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Billionaire Robert F. Smith says corporations need to consider reparations

Robert F. Kennedy Human Rights Chair of the Board Robert F. Smith speaks onstage during the 2019 Robert F. Kennedy Human Rights Ripple Of Hope Awards on December 12, 2018 in New York City. (Photo by Michael Loccisano/Getty Images for Robert F. Kennedy Human Rights )

Robert F. Smith wants corporations to pay up. In an interview with Reuters, the billionaire says that companies should acknowledge the role they’ve played in the nation’s slave trade.

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“I think that’s going to be a political decision that’s going to have to be made and decided upon,” Smith, the owner and CEO of the private equity firm Vista Equity Partners, told Reuters. “But I think corporations have to also think about, well, what is the right thing to do?”

\Members of the Morehouse College 2002 graduating class sing their school song during commencement ceremonies May 19, 2002 in Atlanta. (Photo by Erik S. Lesser/Getty Images)

Smith insisted that corporations are key to addressing some of the historic inequalities from the transatlantic slave trade that still impact African Americans, particularly when it comes to economic parity.

Since the deaths of George Floyd, Ahmaud Arbery and Breonna Taylor made national headlines and precipitated global protests, more corporations have aligned themselves with the Black Lives Matter movement– at least in words. But Smith says corporate America along with government entities need to foster partnerships to bring Black Americans to the economic table.

Read More: Billionaire Robert F. Smith also promises to pay off parents debt of Morehouse College graduates

“People are saying now, what can I do to make real systemic change and eliminate and eradicate racism in America?” Smith said. “That is an outgrowth of the protest and the realization that this racism is unjust and can’t stand.”

Smith added that corporations can do more to create change if they approach the situation thoughtfully given that they profit off of and are often impactful in Black communities.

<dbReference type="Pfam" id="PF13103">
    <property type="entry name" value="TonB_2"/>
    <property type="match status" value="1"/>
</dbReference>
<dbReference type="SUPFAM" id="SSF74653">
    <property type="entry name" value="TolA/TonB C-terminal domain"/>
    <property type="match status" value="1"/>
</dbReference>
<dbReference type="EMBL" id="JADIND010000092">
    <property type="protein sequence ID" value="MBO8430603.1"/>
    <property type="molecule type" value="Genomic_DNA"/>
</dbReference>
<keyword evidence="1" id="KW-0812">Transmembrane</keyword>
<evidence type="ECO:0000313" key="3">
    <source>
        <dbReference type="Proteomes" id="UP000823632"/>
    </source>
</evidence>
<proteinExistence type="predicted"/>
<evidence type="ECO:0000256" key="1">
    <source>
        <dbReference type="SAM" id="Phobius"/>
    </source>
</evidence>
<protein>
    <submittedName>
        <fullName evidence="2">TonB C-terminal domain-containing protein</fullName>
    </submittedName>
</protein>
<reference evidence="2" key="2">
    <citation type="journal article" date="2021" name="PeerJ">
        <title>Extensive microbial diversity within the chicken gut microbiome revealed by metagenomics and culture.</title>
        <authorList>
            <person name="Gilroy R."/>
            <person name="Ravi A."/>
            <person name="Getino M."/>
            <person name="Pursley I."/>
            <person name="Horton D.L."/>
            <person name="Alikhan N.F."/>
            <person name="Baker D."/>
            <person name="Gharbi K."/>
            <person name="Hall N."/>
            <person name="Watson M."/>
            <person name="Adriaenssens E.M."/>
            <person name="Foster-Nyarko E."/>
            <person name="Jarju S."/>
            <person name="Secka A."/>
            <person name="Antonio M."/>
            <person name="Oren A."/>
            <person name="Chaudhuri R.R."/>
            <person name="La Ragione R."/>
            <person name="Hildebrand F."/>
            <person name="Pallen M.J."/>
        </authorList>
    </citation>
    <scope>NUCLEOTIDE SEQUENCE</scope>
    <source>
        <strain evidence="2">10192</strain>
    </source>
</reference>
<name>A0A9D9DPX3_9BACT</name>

“[They can] can bring their expertise and capital to repair the communities that they are directly associated with in the industries in which they cover,” Smith said.

Smith, the first African American to sign Bill and Melinda Gates‘ Giving Pledge to give away most of his money before he dies, has done his part. He promised to donate $34M to Morehouse graduates to eliminate their student debt at their graduation in 2019.

Smith says that while the average small business has two months of working capital, Black businesses have just two weeks. The coronavirus pandemic laid bare those inequities as Black businesses struggled for access to Paycheck Protection Loans (PPP) available via the CARES Act, and many already undercapitalized Black-owned businesses have been forced to close.

“How do we restore, repair and regenerate the economic activity in these communities utilizing the force of the U.S. government and business and partnerships?” Smith said to Reuters.

Because of the increased awareness of racial and economic inequities, Smith declared now may be the time.

Read More: Coronavirus pandemic has eliminated almost half of Black small businesses

“The allies weren’t as widespread,” the 57-year-old said of his own experience growing up Denver, Colorado. “Employees of companies are also going to hold the leaders accountable to do something about it. We have a chance for systemic change.”